Jamie Lee Henry, the first openly transgender Active Duty Army Officer, is facing major charges after allegedly attempting to leak US Army medical information to the Russian Government, along with wife Anna Gabrielian, a John Hopkins anesthesiologist.
Henry first came out in 2015 while serving as a Major in the US Army. While this would have ordinarily resulted in a discharge at the time, the US Army granted Henry's request.
According to a news release put out by the Justice Department:
“A federal grand jury has returned an indictment charging Anna Gabrielian, age 36, and her husband, Jamie Lee Henry, age 39, both of Rockville, Maryland, with conspiracy and for the disclosure of individually identifiable health information (“IIHI”), related to their efforts to assist Russia in connection with the conflict in Ukraine…
Gabrielian and Henry met with an individual they believed to be associated with the Russian government, but who was, in fact, a Federal Bureau of Investigation Undercover Agent (“UC”), in order to convey to the UC their commitment to aid Russia”
The Justice Department alleges, “Gabrielian and Henry conspired to cause harm to the United States by providing confidential health information of Americans associated with the United States government and military to Russia. ”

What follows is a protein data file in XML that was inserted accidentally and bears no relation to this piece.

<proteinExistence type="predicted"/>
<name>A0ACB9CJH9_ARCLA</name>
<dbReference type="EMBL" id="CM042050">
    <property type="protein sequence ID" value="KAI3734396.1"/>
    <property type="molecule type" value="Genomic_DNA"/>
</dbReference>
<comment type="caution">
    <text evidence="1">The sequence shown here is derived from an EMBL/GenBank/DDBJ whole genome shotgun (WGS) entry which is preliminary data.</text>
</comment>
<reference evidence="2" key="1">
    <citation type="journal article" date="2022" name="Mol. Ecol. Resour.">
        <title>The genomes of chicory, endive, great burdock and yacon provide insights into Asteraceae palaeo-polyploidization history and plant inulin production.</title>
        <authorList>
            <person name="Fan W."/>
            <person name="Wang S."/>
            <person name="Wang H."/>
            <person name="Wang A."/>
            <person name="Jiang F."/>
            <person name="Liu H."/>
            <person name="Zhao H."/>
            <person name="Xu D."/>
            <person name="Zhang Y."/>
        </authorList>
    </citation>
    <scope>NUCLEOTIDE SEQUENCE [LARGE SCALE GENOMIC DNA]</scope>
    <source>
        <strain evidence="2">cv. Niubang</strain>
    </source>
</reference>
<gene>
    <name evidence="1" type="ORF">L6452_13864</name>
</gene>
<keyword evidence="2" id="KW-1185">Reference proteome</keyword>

The details get even juicier. According to the Baltimore Banner, “Gabrielian told the agent she was “motivated by patriotism toward Russia to provide any assistance she could to Russia, even if it meant being fired or going to jail.”
Likewise, Henry informed the under, “My point of view is until the United States actually declares war against Russia, I’m able to help as much as I want. At that point, I’ll have some ethical issues I’ll have to work through.”
Henry provided medical information for five patients at Fort Braggs “including a retired Army officer, a current Department of Defense employee, and spouses of active and deceased Army veterans.”
The story is still developing, but the couple could face monumental charges if these allegations are true. Conspiring against the United States Government, especially during a tense war between Russia and Ukraine, tends to result in hefty penalties — penalties that amount to, according to the National Review, “five years in federal prison for the conspiracy charge, and a maximum of ten years in federal prison for each count of publishing secret military medical records.”